Trump followers unfazed by decision to skip TV debate
Property mogul boycotts seventh Republican debate over jocose press release from Fox News
Donald Trump: the US Republican presidential candidate has rekidled his dispute with Fox News.Photograph: Scott Morgan/Reuters
Donald Trump’s supporters in Iowa were unperturbed by the businessman’s decision to skip the seventh Republican debate on Thursday night, before they cast the first votes in the presidential race. He has already made enough of an impression.
“Anybody else but Trump and it would damage them,” said Bernard Rediger, a retiree from Iowa City standing in a large crowd in a University of Iowa gymnasium before his rally began on Tuesday night. “I really don’t think it will damage him.”
“We have seen enough of him in the first couple of debates,” said Dan Bly (18), standing with a group of his university friends and holding a sign saying “Hawks for Trump: Make America Great Again.”
“She should be more civil,” said Gary Kellogg (76) of Fox News moderator Megyn Kelly, whom Trump has clashed with repeatedly since he accused of her unfair treatment in the first debate in August.
The property tycoon rekindled his on-again, off-again months-long dispute with Fox News, the host of the seventh debate, after executives issued a press release mocking Trump’s decision to canvass his Twitter followers on whether he should participate.
Fox said in a statement that it had “learned from a secret back channel that the Ayatollah and Putin both intend to treat Donald Trump unfairly when they meet with him if he becomes president”.
Trump called the Fox statement a “wise-guy press release”, escalating his attack on the network after his campaign team had earlier sought Kelly’s removal as one of the three debate moderators.
The reality TV star has long threatened to boycott the debates, questioning whether he should be seeking a fee from the networks because of the amount of advertising money they made from the Trump- driven ratings. Hiss unpredictability has made the debates must-see TV, with some drawing more than 20 million viewers.
At a lively press conference in a campaign stop in Marshalltown, before his Iowa City rally, the billionaire said he would “most likely” skip the debate. His campaign released a statement later confirming he would not be participating and would instead host an event in Iowa to raise money for veterans.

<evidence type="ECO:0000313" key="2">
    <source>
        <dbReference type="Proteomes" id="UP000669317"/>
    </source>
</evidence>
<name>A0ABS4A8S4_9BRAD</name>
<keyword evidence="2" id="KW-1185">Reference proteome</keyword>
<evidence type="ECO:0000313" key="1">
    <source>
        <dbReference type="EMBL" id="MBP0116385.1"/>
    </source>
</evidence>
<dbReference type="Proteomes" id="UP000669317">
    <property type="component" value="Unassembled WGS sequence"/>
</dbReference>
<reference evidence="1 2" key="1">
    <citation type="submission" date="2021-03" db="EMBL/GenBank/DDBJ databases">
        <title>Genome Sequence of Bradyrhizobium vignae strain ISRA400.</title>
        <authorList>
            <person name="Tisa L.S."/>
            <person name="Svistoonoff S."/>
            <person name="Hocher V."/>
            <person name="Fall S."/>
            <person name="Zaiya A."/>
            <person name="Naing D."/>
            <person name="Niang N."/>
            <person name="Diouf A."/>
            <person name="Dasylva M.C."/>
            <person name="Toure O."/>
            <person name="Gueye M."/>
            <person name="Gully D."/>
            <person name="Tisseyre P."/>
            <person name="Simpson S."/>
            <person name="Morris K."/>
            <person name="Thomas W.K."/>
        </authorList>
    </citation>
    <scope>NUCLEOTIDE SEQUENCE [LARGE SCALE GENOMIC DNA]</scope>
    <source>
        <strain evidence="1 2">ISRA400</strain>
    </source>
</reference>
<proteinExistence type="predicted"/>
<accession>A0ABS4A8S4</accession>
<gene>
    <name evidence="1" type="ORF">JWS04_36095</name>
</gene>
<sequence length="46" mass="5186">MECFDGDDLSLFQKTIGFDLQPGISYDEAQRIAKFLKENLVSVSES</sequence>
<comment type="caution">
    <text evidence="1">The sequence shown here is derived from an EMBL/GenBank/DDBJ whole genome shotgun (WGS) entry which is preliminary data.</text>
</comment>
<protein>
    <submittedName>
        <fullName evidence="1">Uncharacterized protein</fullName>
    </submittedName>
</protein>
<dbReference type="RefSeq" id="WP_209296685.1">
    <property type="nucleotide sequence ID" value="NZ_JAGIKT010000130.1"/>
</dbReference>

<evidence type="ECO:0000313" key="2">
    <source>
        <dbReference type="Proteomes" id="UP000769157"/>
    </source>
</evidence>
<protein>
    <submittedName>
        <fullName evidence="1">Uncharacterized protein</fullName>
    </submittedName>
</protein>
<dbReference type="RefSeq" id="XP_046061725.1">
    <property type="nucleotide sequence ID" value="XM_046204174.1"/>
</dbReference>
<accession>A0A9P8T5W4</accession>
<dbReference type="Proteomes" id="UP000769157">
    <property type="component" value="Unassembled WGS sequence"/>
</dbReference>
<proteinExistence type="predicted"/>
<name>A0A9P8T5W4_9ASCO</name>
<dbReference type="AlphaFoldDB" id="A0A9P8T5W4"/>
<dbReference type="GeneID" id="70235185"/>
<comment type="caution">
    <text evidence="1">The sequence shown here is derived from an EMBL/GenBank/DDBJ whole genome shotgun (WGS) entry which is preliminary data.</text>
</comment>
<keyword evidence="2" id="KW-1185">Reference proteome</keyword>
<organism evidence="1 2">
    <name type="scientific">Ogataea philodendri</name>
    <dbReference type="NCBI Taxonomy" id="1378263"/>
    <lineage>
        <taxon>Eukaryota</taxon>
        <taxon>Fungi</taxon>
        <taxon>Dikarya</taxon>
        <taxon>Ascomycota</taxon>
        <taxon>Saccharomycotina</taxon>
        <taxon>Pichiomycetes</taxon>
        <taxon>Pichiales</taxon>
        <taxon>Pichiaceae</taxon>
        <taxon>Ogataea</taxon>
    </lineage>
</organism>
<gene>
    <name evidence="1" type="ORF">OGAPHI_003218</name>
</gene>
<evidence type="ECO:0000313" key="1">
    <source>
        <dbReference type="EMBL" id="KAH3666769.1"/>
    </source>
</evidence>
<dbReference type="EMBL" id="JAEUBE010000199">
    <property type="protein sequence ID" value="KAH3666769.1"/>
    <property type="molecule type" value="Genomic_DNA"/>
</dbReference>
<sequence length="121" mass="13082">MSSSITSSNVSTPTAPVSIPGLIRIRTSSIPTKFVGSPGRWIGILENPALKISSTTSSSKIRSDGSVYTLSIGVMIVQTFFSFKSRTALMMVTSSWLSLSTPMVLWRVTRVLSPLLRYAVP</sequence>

“Why should the networks continue to get rich on the debates?” Mr Trump told reporters. “Why do I have to make Fox rich?”
Fox responded that “capitulating to politicians’ ultimatums about a debate moderator violates all journalistic standards, as do threats . . . we can’t give in to terrorisations towards any of our employees”.
Given Trump’s past debate threats and his mastery of the media to grab headlines in his blustering campaign, it is hard to see whether he is genuinely upset at Fox or trying to make yet more noise in a tight race to win Iowa’s Republican caucus on Monday.
The once-cordial relationship with his nearest rival, conservative Texas senator Ted Cruz, has descended into open warfare on the campaign trail in Iowa, where they are neck and neck in the polls.
Trump has been jabbing at Cruz about how he is disliked over his disruptive political style, and on his eligibility to be president given his Canadian birth. Cruz has hit back, ridiculing Trump for being a “fragile soul” by skipping the debate and is “scared to face Kelly”.
In Iowa City on Tuesday night, Trump, in his usual part- rally, part-stand-up routine, attacked Cruz again, calling him “a nervous wreck”.
“He is dropping like a rock in the ratings,” said the businessman, in a slip revealing how he may really view the political campaign. “He is dropping like a rock in the polls,” he added quickly, correcting himself.
“I love the polls. I think I made polls famous,” he boasted, drawing laughs from the large crowd. “We are number one in every poll – it is almost embarrassing. Ted Cruz, you know, the Canadian,” Trump said, again playing to the crowd’s laughter. “Ted is not happy.”